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E + 4 : Obsidian - More Valuable than Gold

Never say no to a coffee offered in the morning. Have to admit – the Italian know how to roast their coffee. Wonder how they developed this specific passion – would be worth a blog. Espresso, Cappuccino & Caffe Latte have become such important parts of our culture.

Coffee on the back of the AFAET in the morning


We had arrived in Lipari just after midnight. There were strong headwinds, but we made it last night. The sky is now overcast. And winds are getting stronger. Friends of us are sailing today from Sardinia to Lipari – they sail with wind of 42 knots and are delayed by a few hours. But I guess they are having fun in such conditions! They are seasoned sailors!

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The AFAET (blue boat) anchored in Lipari

We used the day to re-stock the boat. Two of our brave crew went first thing in the morning to the fish market. They were the first clients! The choice was excellent. We are going to have nice dinners for the next three days.


Selecting the best fish available


Sitting out the weather with not having much else to do, we decided to visit the Archeology Museum, located in the Spanish Citadel towering over Lipari. Had it only been built before 1544 when Hayrettin Barbarossa, the infamous corsair and later Ottoman Admiral, sacked the island! He enslaved the entire population and sold 3’000 – 4’000 Liparis to the slave markets in Northern Africa. Families were ruthlessly torn apart – it was the last time children saw their parents and wives their husbands. As always, Barbarossa left the old and weak behind. Why bother? They had no “commercial” value and would do a good job in spreading the horror story. Sadly, such behavior still exists. ISIS was doing the same in Syria and Iraq three years ago. No wonder the Knights of St John fought so hard during the siege of Malta nine years later - they knew what would await them were they defeated.

The Spanish Citadel was built on the foundations of the ancient Acropolis in 1556, twelve years after the sack of Lipari. It could protect the people living in the town but living in the country side remained dangerous until the 18th century.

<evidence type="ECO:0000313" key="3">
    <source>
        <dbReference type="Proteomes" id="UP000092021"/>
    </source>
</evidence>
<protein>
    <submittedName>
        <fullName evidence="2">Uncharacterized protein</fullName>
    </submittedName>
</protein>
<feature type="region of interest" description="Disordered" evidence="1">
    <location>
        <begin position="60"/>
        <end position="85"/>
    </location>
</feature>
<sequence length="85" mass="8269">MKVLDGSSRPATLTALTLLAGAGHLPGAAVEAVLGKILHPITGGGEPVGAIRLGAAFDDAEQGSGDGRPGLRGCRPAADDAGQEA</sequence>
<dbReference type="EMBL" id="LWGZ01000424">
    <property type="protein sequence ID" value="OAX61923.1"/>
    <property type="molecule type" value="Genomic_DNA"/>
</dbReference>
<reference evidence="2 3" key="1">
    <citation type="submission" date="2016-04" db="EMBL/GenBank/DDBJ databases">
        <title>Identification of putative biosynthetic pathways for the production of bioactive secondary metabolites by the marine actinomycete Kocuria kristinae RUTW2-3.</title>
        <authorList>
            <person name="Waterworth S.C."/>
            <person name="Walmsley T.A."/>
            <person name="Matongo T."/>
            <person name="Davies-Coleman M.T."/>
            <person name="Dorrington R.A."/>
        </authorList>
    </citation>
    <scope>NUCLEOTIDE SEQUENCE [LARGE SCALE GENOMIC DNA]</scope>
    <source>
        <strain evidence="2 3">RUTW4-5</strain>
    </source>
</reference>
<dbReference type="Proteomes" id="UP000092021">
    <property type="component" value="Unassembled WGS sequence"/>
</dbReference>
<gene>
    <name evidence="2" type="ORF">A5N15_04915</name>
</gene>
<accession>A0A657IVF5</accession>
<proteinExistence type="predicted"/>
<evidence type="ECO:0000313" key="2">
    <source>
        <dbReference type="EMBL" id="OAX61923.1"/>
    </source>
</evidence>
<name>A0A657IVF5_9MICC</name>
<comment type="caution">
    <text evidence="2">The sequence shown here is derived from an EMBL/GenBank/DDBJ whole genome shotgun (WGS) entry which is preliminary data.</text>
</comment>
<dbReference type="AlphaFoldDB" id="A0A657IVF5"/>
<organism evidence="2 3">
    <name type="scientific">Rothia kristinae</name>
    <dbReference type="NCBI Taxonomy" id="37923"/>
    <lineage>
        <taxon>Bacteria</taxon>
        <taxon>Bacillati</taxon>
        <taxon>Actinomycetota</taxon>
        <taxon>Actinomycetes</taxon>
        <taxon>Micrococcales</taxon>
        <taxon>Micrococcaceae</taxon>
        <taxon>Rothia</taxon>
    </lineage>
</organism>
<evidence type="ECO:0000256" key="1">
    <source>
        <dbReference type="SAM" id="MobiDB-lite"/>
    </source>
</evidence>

Reconstruction of the ancient Acropolis - photo taken in the Archeologic Museum. Even after obsidian was replaced by bronze, Lipari remained a trading centre for centuries


The Museum is definitely worth a visit. The exhibits are precious but sadly not well presented nor explained. This museum could be such a jewel if it was run in a modern way. Most impressive is the house with the pre-historic exhibits. I did not know that Lipari was the largest source of obsidian stones which were sharper than flint stones and well thought after during the Stone Age by almost everyone in Europe who could afford it.


A large obsidian block at the entrance of the Museum


Obsidian stones from Lipari were found all over the Mediterranean indicating that there was already lively trading 7’000 years ago, around 3’000 years before the Bronze Age started. Human beings are just incredible. Not only did they find out that obsidian makes good knives, arrow heads and axes, but they also manufactured and traded the stuff widely.

Map of archeological sites where obsidian stones were found - most from Lipari


Wonder what type of ships they used. Having seen the sophistication of Greek ships from the 5th century BC (Kythera Boat), I would not be surprised if people already had larger boats than just canoes. Be it as it may, obsidian trading was lucrative and the Aeolian islands were at the centre of this trade for 3'000 years! Obsidian was worth more than gold!

Obsidian blades exhibited in the Museum - the Lipari produced blades, arrow and spear heads, axes and scrape knives for exportation


All Aeolian islands are of volcanic origin and therefore have plenty of basalts, obsidian and pumice stones. Whilst nobody uses obsidian any longer – except the few jewellers who make shiny, black necklaces – pumice is still in high demand. There is no SpA that does not have a few pumice stones to give us a good scrubb. Pumice is the perfect stone to remove old skin during a treatment. Am sure the ancient inhabitants of Lipari knew this as well.

The Pumice Beach at the Northern Tip of Lipari island


The Museum held other jewels from later settlement periods. The most precious were from the Ancient Greek time

The large Amphorae Collction was found in a Shipwreck

by a RAF Scuba Diving Team and brought to the surface

There is also a large Collection of Vases from Athens

And last but not least this most delicate trove of golden jewellery


If this Museum were in London, New York or Paris, it would be a big hit with visitors. Maybe one day one of these curators discovers. it and gives them a hand in making the exhibition more accessible and easier to understand. The Museum definitely merits a visit.

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